5. #5

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    Quote Originally Posted by champking View Post
    You really won't know till you start ripping stuff out . There could be water damage, rot , mold etc...start with the toilet, you need a toilet,..then get on that roof. Winter will come sooner than later. With how the economy is there a ton of experience sitting unemployed willing to work for cheap. Post an add on kijjiji .

    Really depends how hands on you are ...but, with a contractor you never know , the work is very seldom guaranteed and can lead to a lot of hassle . Just because they a contractor sais nothing about quality , skill...they could have a crew of rejects for all you know . Roof and any structural , wiring , plumbing first. Cosmetics, drywall last . Most flooring last except in kitchen ..that needs laid before cupboards, counteracts. Imo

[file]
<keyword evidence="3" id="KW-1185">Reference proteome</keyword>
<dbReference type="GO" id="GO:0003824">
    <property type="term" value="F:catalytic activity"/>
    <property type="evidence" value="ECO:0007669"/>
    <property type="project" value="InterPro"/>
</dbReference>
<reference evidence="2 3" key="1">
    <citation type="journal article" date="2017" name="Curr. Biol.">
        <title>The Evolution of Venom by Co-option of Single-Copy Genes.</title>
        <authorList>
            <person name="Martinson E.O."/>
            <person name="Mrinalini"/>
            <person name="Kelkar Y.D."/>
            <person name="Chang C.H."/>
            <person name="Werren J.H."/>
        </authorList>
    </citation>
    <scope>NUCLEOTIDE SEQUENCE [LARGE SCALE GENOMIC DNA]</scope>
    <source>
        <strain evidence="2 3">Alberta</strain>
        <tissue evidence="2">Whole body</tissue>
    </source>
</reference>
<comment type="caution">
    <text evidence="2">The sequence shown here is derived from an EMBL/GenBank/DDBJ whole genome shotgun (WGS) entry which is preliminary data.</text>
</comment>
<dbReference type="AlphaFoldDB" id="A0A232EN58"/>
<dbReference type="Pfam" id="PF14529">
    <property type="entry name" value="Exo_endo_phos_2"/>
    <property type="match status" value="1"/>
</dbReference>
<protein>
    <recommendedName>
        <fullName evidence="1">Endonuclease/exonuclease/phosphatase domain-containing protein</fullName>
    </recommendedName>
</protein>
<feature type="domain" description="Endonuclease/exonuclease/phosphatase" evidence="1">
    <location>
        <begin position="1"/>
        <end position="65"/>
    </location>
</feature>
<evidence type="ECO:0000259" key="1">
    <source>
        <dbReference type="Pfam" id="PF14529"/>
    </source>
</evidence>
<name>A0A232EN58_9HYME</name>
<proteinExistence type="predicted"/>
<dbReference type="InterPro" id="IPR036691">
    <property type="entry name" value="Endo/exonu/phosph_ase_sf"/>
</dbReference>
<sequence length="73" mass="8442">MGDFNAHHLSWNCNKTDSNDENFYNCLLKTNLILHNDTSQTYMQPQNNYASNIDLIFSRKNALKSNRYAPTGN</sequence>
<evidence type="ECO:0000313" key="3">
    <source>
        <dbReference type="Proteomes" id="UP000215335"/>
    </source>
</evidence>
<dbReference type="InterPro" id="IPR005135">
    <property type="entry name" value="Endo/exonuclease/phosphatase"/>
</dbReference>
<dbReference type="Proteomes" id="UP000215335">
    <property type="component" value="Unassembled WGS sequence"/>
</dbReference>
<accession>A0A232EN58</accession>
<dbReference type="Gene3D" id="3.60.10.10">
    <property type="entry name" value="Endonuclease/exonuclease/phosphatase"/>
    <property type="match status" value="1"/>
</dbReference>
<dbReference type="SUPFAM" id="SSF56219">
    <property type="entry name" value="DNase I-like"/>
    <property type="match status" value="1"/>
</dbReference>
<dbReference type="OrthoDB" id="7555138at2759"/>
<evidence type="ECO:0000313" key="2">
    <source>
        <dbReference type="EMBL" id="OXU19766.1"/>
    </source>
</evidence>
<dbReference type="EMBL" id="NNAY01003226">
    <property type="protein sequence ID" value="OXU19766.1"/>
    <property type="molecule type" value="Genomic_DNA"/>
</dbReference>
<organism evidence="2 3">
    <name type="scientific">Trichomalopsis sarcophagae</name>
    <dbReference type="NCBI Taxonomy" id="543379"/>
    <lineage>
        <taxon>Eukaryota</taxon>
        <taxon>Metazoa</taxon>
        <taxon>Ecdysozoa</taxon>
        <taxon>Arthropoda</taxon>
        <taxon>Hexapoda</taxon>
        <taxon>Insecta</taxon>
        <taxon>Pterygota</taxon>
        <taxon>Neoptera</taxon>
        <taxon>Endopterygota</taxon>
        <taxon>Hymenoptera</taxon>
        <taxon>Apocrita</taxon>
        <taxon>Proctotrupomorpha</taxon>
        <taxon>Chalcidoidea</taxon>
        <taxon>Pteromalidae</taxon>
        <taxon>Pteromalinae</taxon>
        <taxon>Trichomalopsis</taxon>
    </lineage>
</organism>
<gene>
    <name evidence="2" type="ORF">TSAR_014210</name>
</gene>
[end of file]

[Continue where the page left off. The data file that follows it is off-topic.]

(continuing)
Well I did say hire a REPUTABLE contractor and not some doofus on kijiji who thinks he/she knows how to do plumbing/wiring/structural assessments and the only brush they have held is a lint brush, not to mention they are really party planners who's only foray into a DIY store was to buy a sheet of construction paper.
    When you hire someone 'cheap' that's usually the look and results you get.
    "The man who does not read has no advantage over the man who cannot read." –Mark Twain

  6. #6

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    Quote Originally Posted by Gemini View Post
    Quote Originally Posted by champking View Post
    You really won't know till you start ripping stuff out . There could be water damage, rot , mold etc...start with the toilet, you need a toilet,..then get on that roof. Winter will come sooner than later. With how the economy is there a ton of experience sitting unemployed willing to work for cheap. Post an add on kijjiji .